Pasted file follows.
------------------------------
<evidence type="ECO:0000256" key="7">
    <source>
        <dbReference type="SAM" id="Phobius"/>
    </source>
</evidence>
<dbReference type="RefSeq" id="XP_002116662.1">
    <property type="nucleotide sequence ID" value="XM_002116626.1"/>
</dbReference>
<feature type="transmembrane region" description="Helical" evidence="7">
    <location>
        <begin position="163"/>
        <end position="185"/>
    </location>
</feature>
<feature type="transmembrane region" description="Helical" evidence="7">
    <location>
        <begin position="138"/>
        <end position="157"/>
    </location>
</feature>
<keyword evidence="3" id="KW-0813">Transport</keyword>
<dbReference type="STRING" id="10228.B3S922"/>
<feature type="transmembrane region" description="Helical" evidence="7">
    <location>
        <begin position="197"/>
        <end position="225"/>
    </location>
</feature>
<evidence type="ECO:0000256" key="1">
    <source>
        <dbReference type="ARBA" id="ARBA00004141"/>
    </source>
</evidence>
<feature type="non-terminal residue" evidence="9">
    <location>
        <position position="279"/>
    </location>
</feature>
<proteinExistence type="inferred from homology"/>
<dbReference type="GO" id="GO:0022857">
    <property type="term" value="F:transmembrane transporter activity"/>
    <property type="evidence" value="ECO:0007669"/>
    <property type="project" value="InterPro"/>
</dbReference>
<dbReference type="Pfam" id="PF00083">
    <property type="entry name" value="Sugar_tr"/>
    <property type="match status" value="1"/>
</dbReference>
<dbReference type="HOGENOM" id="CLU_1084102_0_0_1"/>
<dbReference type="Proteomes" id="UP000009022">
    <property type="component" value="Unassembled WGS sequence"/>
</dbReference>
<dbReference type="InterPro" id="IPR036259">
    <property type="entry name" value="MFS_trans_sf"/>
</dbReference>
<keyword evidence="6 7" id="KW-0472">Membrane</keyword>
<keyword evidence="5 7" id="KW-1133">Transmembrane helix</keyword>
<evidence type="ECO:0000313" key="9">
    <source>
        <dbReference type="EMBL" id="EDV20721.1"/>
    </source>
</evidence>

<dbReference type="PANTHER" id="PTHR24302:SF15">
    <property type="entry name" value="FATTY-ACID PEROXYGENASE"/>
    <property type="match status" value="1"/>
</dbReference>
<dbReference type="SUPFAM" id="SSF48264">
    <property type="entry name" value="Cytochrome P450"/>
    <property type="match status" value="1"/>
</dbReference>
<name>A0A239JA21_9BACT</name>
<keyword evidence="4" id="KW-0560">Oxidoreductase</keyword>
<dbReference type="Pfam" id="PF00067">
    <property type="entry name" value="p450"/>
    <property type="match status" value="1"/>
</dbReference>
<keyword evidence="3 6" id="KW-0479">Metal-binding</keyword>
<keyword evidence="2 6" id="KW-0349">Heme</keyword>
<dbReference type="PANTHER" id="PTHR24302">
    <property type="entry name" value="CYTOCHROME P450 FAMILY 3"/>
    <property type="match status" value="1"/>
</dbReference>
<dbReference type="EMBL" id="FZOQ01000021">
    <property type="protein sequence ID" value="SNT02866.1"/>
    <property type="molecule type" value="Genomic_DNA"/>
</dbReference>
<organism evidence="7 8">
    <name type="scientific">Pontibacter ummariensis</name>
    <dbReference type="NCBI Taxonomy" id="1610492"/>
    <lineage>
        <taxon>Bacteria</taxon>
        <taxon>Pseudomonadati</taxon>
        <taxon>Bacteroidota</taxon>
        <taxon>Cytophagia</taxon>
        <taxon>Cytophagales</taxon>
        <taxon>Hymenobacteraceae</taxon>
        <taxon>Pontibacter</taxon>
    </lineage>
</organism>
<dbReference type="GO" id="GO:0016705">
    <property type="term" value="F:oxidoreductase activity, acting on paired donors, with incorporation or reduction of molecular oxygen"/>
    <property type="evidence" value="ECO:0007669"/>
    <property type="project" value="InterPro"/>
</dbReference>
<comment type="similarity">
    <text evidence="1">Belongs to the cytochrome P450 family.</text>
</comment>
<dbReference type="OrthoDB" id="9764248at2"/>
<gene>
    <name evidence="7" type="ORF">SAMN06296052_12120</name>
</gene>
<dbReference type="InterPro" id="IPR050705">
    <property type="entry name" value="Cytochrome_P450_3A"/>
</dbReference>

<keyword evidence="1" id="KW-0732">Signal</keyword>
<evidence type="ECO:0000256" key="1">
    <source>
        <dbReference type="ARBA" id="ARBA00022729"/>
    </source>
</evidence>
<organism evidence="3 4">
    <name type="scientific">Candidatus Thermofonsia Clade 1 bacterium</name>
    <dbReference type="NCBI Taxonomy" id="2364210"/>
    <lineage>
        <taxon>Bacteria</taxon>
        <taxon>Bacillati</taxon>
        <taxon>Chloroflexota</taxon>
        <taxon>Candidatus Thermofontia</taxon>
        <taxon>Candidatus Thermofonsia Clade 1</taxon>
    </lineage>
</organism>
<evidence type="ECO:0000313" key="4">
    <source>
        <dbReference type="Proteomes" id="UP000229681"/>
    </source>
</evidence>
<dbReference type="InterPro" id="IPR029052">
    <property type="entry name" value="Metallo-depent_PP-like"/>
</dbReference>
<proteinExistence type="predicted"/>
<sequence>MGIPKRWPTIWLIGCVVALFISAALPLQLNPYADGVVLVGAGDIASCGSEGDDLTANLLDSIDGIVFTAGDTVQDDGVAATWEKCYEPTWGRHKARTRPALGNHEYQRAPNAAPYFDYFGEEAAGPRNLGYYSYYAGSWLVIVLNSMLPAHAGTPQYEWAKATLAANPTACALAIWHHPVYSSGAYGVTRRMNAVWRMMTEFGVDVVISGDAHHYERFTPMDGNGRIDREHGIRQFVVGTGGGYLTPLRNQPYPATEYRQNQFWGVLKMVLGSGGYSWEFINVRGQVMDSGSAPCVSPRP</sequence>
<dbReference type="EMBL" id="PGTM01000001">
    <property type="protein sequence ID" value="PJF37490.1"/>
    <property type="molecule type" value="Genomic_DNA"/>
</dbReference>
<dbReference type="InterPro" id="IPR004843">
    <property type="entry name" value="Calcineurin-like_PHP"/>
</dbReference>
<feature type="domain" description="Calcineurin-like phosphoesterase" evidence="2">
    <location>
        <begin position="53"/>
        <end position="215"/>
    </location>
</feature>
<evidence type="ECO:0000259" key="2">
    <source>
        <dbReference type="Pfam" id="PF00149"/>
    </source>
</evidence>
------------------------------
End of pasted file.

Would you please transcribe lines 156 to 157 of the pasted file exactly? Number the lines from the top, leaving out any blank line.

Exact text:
    <source>
        <dbReference type="Pfam" id="PF00149"/>